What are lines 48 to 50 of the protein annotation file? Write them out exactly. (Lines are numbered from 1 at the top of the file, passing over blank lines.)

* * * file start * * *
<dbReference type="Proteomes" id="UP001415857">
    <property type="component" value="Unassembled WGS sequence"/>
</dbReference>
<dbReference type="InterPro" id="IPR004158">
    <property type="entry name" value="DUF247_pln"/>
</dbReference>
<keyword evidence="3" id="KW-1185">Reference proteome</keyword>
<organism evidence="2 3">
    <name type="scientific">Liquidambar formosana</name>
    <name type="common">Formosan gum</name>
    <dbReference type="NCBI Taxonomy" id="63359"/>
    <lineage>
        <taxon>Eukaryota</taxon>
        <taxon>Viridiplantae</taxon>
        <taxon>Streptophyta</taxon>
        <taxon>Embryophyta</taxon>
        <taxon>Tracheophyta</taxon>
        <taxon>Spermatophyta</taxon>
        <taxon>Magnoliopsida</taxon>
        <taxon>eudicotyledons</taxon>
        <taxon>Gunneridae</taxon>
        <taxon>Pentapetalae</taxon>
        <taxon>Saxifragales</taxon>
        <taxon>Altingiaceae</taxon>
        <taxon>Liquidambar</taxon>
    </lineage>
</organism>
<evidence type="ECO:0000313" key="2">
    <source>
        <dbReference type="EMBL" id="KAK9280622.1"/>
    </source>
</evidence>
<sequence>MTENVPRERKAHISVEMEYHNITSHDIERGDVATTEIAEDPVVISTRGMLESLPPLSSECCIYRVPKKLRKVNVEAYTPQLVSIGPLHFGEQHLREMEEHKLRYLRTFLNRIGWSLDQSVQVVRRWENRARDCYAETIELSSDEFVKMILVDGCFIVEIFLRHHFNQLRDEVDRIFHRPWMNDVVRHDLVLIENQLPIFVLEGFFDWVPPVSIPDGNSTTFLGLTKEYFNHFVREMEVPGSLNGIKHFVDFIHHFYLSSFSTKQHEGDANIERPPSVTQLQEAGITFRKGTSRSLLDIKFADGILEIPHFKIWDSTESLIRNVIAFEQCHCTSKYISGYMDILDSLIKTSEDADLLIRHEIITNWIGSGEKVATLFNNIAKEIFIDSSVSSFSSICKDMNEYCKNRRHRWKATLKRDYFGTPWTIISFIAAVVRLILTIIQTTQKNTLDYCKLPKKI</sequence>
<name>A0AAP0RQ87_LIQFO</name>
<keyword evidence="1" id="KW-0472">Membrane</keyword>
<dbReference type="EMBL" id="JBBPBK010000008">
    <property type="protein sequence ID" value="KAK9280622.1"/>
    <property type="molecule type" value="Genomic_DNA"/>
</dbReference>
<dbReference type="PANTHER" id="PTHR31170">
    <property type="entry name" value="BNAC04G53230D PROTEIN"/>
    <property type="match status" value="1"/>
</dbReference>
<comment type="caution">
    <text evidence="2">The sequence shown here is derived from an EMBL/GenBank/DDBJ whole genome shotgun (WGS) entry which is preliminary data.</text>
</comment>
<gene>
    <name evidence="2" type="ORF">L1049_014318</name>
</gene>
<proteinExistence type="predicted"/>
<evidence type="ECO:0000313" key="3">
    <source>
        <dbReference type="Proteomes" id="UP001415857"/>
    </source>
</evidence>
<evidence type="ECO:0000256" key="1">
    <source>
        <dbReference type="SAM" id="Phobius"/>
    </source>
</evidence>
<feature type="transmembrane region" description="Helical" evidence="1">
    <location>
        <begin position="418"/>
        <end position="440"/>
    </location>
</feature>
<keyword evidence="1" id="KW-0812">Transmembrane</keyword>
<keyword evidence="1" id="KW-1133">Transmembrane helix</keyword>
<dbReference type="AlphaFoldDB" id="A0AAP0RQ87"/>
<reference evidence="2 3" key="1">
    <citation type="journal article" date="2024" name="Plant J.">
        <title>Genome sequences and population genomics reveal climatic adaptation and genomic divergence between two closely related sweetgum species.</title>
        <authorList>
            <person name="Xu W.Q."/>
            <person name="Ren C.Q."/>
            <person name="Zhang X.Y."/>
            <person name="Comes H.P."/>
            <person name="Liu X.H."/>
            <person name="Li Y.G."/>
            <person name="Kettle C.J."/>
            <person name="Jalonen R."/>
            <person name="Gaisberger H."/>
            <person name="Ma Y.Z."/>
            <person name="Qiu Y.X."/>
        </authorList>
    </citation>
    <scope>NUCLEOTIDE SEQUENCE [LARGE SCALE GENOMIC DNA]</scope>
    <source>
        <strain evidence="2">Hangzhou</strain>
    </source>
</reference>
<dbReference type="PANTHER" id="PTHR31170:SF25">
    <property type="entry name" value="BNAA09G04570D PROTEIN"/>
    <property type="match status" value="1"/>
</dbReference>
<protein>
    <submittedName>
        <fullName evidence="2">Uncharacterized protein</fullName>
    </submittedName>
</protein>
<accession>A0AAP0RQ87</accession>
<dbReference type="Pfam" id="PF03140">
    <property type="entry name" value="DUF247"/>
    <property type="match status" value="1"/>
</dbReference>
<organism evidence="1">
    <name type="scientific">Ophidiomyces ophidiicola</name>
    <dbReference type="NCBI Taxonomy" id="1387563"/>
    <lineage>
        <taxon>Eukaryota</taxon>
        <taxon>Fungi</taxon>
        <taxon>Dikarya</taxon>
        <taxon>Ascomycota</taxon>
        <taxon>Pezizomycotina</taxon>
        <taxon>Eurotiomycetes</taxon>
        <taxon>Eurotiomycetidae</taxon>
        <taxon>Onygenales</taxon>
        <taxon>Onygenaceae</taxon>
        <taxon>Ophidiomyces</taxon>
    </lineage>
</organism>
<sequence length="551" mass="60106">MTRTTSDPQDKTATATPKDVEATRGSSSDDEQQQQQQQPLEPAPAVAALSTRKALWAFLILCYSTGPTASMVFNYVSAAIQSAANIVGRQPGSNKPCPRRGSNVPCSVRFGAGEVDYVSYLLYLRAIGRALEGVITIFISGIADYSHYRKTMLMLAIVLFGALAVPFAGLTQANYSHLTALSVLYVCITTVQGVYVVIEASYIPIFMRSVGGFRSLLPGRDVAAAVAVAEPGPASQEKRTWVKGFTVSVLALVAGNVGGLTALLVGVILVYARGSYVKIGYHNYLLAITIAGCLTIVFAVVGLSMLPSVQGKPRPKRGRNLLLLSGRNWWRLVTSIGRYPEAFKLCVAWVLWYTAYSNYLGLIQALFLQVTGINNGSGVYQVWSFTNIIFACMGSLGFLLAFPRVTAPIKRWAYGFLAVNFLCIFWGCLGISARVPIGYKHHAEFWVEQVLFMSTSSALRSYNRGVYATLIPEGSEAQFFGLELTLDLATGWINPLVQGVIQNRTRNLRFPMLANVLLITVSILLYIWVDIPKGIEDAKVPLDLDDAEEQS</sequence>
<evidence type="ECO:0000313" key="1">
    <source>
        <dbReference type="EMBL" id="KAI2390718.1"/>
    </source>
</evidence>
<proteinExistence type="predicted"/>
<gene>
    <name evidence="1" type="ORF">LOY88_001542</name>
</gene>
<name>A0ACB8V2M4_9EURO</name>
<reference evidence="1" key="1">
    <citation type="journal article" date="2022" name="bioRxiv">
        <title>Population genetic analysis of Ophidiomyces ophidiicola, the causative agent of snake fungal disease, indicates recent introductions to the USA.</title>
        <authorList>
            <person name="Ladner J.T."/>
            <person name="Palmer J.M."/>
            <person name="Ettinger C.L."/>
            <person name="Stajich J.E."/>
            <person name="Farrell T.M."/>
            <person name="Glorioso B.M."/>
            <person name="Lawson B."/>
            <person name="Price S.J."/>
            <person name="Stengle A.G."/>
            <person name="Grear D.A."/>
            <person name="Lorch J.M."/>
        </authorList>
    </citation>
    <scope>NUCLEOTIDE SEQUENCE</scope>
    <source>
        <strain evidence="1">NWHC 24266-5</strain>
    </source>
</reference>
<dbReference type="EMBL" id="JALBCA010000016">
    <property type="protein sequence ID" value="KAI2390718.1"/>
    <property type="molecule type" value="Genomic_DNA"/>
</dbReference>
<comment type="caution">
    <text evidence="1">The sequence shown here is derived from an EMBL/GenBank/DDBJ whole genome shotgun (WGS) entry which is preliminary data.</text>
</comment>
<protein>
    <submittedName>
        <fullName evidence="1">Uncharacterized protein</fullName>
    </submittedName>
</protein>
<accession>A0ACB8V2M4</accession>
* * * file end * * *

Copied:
    <name evidence="2" type="ORF">L1049_014318</name>
</gene>
<proteinExistence type="predicted"/>